A Moment in the Sun

Robert Ernest’s Brief but Brilliant Life in Architecture

Robert Ernest was an architect of rare promise and remarkable early success, whose award-winning career was cut short by cancer at age 28 in 1962. Despite the brevity of Ernest’s life, his education and practice were intertwined with some of the most important figures in architecture, including his interactions with Louis I. Kahn and Paul Rudolph.


Ernest’s exceptional architectural designs, though honored during his lifetime with three Progressive Architecture Awards and one Record Houses Award, have never been documented in a comprehensive manner, and are now almost completely lost to disciplinary history. Yet the materials in the architect’s personal and professional archives—upon which this book is almost entirely based—clearly indicate that Ernest was a remarkably talented and unusually gifted architectural designer, whose future promise and potential were inestimable.

Ernest’s two built works, both realized before he had turned 28, his one work built after his death, as well as the remarkably innovative unrealized projects documented in his archives, indicate that had Ernest lived to a normal lifespan, he would have without question been one of the most important architects of his generation, with the potential to design precedent-setting buildings equal to those realized by the most recognized architects in the sixty years after his death.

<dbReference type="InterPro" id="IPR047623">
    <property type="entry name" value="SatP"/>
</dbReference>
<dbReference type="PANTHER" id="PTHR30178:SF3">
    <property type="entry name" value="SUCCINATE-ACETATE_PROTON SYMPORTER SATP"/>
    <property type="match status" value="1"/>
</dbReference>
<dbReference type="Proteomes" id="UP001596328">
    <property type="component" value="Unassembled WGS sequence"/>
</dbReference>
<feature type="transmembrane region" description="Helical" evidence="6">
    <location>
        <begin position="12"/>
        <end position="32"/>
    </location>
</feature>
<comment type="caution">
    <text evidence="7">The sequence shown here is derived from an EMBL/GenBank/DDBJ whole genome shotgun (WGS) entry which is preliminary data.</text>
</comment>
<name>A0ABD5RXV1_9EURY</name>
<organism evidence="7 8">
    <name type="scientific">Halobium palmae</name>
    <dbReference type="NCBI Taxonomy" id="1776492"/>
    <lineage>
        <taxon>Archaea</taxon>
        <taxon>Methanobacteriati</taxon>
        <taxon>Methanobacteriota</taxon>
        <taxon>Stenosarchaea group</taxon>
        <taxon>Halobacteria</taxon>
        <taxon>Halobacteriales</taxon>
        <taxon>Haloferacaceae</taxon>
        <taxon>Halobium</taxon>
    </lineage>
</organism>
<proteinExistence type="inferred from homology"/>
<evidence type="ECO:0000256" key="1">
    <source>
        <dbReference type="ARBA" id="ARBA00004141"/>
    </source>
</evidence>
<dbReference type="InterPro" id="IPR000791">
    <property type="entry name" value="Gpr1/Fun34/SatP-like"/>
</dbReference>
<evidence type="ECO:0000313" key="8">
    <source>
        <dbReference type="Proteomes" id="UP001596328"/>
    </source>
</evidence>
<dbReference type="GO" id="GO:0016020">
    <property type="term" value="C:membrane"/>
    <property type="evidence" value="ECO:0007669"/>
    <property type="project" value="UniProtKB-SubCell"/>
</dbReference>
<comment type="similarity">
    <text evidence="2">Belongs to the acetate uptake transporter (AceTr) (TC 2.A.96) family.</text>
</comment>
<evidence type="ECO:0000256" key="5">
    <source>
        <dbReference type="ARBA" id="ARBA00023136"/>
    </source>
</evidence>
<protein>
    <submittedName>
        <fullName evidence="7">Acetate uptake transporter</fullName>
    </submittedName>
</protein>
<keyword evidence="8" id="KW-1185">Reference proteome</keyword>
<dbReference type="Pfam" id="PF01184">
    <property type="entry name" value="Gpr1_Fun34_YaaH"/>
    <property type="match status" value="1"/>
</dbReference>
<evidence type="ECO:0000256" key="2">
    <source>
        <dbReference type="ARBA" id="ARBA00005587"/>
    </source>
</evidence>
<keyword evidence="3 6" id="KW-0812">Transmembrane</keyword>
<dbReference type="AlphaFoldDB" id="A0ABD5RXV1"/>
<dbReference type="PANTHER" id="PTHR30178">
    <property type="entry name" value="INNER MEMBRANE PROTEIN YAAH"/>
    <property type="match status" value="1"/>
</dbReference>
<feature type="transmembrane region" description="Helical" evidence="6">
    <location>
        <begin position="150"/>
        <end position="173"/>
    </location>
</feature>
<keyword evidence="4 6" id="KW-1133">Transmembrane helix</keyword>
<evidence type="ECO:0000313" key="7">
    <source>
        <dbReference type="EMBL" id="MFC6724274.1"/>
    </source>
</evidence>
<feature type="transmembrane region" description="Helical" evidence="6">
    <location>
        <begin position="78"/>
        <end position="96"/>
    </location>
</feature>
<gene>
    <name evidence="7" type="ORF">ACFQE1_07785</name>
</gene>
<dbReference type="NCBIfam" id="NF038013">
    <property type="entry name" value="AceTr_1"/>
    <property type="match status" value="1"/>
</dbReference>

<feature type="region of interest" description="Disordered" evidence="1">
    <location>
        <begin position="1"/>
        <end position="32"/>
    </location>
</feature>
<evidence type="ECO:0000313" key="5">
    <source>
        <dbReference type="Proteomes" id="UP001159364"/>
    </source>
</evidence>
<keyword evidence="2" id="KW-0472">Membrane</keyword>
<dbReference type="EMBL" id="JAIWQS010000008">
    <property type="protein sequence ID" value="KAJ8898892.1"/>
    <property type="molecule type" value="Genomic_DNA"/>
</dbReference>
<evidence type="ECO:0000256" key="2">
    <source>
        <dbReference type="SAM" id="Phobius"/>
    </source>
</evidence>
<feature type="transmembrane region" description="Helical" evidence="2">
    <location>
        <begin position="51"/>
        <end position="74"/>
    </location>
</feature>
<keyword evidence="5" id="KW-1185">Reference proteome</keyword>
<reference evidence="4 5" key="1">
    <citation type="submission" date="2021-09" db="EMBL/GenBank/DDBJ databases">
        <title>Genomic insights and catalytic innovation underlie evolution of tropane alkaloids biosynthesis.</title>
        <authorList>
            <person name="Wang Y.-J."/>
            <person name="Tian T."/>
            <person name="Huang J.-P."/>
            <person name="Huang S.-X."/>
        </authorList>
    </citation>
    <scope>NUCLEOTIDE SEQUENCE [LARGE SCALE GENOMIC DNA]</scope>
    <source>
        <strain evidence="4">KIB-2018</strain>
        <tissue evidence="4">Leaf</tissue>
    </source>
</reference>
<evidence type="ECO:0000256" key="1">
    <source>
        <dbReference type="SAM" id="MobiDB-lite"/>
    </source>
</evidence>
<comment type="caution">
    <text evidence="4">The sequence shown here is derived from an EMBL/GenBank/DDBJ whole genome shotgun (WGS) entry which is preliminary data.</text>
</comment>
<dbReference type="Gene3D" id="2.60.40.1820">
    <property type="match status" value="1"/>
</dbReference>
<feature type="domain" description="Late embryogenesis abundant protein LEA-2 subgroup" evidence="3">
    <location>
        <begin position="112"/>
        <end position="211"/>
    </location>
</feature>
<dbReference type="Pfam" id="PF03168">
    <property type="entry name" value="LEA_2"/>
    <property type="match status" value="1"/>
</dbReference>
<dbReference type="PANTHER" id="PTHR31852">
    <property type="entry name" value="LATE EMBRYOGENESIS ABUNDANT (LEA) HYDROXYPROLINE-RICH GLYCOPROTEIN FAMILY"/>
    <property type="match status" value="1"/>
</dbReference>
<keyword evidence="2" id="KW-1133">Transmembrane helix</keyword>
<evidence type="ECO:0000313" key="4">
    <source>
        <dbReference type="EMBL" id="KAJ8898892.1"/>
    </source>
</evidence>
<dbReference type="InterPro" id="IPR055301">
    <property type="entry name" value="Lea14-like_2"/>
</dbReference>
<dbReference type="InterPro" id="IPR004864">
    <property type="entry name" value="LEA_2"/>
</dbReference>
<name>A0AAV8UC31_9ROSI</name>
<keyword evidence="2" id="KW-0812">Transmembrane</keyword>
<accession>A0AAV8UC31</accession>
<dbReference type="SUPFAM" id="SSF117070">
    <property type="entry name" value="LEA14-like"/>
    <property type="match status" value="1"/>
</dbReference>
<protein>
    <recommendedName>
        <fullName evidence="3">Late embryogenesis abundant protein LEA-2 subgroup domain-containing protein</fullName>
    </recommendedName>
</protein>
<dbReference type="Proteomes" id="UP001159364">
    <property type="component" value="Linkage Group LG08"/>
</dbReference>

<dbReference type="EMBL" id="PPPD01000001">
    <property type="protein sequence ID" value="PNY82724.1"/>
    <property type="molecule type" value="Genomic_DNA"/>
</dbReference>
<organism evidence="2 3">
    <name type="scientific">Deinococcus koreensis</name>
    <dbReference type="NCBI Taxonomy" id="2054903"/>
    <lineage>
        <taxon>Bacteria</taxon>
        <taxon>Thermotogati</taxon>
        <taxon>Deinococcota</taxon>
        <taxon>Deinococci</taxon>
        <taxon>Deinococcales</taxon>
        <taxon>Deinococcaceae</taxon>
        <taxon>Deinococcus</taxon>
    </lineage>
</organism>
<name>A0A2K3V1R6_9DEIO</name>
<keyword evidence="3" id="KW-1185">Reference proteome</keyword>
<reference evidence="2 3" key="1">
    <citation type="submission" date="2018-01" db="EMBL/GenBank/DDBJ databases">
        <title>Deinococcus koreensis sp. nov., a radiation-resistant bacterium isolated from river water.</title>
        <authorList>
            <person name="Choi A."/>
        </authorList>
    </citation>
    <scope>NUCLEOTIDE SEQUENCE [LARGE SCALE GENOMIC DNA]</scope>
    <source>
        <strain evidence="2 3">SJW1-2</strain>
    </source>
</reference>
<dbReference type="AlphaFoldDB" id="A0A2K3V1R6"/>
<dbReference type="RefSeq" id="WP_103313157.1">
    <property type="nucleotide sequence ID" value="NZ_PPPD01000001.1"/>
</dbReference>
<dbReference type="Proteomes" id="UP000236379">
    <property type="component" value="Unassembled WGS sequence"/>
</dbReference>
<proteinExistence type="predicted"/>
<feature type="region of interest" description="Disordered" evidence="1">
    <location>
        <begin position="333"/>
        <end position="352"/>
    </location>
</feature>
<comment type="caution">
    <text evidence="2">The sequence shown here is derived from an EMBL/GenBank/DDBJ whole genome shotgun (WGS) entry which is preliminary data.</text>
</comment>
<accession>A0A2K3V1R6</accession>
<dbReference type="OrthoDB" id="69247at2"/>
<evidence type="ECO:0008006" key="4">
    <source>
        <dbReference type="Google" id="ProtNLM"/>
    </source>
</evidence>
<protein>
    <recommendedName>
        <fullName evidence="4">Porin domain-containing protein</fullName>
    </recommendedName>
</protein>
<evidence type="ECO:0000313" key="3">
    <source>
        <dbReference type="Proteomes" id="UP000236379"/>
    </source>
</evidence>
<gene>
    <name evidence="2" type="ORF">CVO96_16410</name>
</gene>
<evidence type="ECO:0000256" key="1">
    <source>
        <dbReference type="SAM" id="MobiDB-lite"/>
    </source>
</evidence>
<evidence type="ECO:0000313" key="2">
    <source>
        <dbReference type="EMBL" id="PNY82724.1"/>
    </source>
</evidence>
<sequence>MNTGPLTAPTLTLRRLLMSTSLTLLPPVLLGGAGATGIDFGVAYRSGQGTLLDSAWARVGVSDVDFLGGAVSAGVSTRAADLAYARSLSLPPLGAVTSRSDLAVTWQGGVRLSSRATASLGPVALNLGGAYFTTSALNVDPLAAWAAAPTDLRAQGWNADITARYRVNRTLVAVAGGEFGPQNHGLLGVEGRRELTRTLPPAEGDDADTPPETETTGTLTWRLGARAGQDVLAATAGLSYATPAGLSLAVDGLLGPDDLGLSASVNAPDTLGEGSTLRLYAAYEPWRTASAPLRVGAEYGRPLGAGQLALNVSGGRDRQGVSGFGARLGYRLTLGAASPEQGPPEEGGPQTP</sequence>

About the author

Robert McCarter is a practicing architect, author and Ruth and Norman Moore Professor of Architecture in the Sam Fox School of Design & Visual Arts at Washington University in St. Louis. His architectural practice has realized 25 works, and he has authored and edited 24 books on modern and contemporary architecture.

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